The Waste Pickers

Walking the streets of kathmandu you will see young men and women, as well as children, collecting up plastic and other recyclables - meet the Waste Pickers. These workers live on the edge scrapping together a living, many sleeping rough, through recycling.

Walking the streets of kathmandu you will see young men and women, as well as children, collecting up plastic and other recyclables – meet the Waste Pickers. These workers live on the edge scrapping together a living, many sleeping rough, through recycling. All images are copyright Neesha ( Alexandra) Bremner 2013.

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Waste pickers are at the bottom of the social rug in Nepal as they scrap together a fragile existence dealing with the rubbish of others for very little money. This troop of five boys and young men work a stretch of Lazimpat road clearing the streets of plastics and other recyclables.

For more information on the situation for waste pickers in Nepal please read Emilia Terzon’s Life at the Bottom article for  independent Australian publication New Matilda.

To support the ongoing work of The Storyteller Project – documenting the human stories of the developing world – please donate through the provided link on the left hand side of the page here. It is the intention of the The Storyteller Project,  with your support, to document this group of waste pickers further and to learn more about their situation.

Please note that all images are Copyright Neesha (Alexandra) Bremner 2013. Images cannot be used without the express written permission of The Storyteller Project.

I play where I was born

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Children are born into life on the streets and for some of them this is the only life they know. It is not a life full of hope but one of  violence, abuse, disease and malnutrition as a baseline of  their existence. The following images of a little girl were taken on the outskirts of Thamel, the tourist hub of Kathmandu. This girl, of around 18 months, ironically lives with her two brothers and mother outside a popular tourist attraction called the Garden of Dreams. The children all show signs of malnutrition. But regardless of this, this toddler still plays. Copyright Neesha ( Alexandra) Bremner 2013

Children are born into life on the streets and for some of them this is the only life they know.
It is not a life full of hope but one of violence, abuse, disease and malnutrition as a baseline of their existence.
The following images of a little girl were taken on the outskirts of Thamel, the tourist hub of Kathmandu.
This girl, of around 18 months, ironically lives with her two brothers and mother outside a popular tourist attraction called the Garden of Dreams. The children all show signs of malnutrition. But regardless of this, this toddler still plays.
Copyright Neesha ( Alexandra) Bremner 2013

Poverty and homelessness is an ongoing problem throughout Nepal.

In Kathmandu many live on the streets or in tenuous slum communities in order to survive. Figures from Homeless International indicate that out of Nepal’s 28 million citizens, 2.8 million live in slums, with 59 percent of urban populations living in slum communities. According to UNICEF there are an estimated 30,000 street children alone in Nepal, of which 3,700 are homeless.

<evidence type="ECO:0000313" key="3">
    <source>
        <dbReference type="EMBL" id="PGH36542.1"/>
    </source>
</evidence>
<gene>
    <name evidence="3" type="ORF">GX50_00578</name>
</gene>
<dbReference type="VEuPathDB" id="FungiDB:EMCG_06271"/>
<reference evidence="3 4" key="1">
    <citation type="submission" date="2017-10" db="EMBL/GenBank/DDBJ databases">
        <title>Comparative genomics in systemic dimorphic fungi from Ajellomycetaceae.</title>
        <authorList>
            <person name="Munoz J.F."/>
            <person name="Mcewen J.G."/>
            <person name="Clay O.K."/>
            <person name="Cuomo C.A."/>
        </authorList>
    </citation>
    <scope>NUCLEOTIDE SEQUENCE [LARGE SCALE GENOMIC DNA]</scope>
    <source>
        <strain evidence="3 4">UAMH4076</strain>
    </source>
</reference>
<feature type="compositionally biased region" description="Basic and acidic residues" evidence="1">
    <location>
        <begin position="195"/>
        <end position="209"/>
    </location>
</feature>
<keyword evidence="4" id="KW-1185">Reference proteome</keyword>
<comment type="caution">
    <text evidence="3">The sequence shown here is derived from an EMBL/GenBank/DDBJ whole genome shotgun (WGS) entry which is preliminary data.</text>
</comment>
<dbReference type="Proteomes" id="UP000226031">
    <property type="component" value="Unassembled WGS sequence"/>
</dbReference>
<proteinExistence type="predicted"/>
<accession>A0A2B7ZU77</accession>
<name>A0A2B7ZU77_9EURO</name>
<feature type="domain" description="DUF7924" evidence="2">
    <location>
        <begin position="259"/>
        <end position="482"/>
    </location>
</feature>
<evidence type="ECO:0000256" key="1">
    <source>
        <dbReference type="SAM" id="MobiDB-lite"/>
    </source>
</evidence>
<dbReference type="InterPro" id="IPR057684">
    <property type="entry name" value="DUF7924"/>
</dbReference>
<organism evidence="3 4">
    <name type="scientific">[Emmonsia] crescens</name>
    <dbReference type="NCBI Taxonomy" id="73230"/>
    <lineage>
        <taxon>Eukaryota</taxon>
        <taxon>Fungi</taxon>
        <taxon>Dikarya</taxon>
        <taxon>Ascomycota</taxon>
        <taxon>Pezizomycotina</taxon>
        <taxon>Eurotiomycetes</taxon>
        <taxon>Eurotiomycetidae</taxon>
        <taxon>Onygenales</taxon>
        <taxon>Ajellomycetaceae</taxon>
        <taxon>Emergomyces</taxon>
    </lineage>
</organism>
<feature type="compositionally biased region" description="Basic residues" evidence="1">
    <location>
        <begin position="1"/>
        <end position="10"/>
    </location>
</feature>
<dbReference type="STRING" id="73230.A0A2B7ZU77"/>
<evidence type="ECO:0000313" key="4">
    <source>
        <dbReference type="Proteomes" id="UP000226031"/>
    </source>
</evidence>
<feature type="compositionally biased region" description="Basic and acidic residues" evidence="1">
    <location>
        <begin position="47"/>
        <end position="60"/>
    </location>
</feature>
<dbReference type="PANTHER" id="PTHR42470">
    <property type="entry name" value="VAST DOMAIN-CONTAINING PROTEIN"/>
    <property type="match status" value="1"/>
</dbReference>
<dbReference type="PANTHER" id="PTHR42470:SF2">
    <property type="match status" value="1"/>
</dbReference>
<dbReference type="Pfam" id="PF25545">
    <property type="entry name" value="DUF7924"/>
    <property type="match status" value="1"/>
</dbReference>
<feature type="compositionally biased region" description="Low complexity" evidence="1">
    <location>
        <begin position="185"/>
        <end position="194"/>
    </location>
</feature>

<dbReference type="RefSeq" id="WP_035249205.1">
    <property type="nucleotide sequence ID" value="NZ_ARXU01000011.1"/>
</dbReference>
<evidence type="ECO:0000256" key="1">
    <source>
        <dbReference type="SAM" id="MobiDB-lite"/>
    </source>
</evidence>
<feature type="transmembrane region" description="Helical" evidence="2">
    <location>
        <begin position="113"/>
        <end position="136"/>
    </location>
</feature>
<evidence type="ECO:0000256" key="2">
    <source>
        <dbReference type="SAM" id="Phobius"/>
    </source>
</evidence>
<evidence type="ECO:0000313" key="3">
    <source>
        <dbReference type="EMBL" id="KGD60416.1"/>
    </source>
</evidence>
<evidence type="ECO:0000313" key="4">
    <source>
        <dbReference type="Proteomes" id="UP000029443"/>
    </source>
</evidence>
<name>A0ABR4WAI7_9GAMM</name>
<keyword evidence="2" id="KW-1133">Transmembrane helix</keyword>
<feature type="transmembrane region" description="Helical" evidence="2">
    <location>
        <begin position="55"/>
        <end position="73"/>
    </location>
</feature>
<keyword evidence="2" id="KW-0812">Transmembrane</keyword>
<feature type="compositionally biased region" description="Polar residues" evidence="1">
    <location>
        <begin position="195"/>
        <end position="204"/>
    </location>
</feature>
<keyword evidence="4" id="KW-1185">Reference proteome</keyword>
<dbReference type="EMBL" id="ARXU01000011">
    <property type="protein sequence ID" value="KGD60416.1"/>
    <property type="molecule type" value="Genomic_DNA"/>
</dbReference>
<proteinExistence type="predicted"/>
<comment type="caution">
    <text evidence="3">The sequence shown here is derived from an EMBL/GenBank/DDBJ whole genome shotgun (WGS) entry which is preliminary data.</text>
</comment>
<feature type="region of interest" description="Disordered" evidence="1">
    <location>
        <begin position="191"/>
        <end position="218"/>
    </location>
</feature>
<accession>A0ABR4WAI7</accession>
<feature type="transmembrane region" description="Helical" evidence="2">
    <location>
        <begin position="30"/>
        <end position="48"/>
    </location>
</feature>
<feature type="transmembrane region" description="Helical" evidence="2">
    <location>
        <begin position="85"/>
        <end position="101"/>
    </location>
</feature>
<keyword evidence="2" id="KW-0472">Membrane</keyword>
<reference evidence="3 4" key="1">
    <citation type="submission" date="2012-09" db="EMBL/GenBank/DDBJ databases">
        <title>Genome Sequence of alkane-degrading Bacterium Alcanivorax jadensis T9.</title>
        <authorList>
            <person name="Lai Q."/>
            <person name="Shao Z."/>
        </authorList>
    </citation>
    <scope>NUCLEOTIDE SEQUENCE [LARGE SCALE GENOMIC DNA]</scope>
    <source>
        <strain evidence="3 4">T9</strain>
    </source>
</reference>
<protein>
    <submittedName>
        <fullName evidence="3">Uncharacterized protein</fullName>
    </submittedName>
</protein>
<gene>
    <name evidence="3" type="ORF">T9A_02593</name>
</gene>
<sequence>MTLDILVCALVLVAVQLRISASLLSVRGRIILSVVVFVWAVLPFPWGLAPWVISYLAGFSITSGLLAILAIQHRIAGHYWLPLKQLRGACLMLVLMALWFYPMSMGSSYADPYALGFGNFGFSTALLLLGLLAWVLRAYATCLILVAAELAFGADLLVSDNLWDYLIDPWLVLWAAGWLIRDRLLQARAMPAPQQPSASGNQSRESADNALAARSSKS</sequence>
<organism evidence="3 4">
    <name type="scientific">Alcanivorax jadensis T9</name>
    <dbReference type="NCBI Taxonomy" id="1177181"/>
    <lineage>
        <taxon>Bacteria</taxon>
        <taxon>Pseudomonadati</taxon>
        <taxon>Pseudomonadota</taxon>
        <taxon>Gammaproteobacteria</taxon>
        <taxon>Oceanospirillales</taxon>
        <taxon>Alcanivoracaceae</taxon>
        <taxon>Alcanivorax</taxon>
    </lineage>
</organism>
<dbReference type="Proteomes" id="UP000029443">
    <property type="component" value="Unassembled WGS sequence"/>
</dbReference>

In slum communities (which can be bulldozed down )  or for those living on the streets access to clean water, food and the fundamentals of a “good life”  is highly limited if not non-existent.  Living on the streets near tourist hubs gives access to income sources through begging and the ability to access foreigners wanting to “help” as well as being situated near the proliferation of NGO’s who assist street populations on an ad hoc or in a more systematic manner depending on the organisation, time of year, the political situation and the availability of funds.

Children are born into life on the streets and for some of them this is the only life they know.

It is not a life full of hope but one of  potential violence, abuse, disease and malnutrition as a baseline of  their existence.

The following images of a little girl were taken on the outskirts of Thamel, the tourist hub of Kathmandu.

This girl, of around 18 months, ironically lives with her two brothers and mother near a popular tourist attraction called the Garden of Dreams. The children all show signs of malnutrition. But regardless of this, this toddler still plays.

To support the ongoing work of The Storyteller Project – documenting the human stories of the developing world – please donate through the provided link on the left hand side of the page here. It is the intention of the The Storyteller Project,  with your support, to document this family further and to learn more about their situation.

Ranidevi Lower Secondary School

Ranidevi Lower Secondary School StudentsRanidevi Lower Secondary School StudentRanidevi Lower Secondary School StudentRandevi Lower Secondary School StudentRandevi Lower Secondary School - a disruption to classStudents at Ranidevi Lower Secondary School.

Earlier today I was privileged to spend time at Ranidevi Lower Secondary School, a government-funded school in Kathmandu. Head Teacher Ramjee Gautam is working to improve facilities at the 37-year-old school: from getting clean drinking water for the 300 plus students to sourcing second-hand computers from the United Kingdom so students can learn IT and computing fundamentals.

All images are Copyright Neesha (Alexandra) Bremner 2013.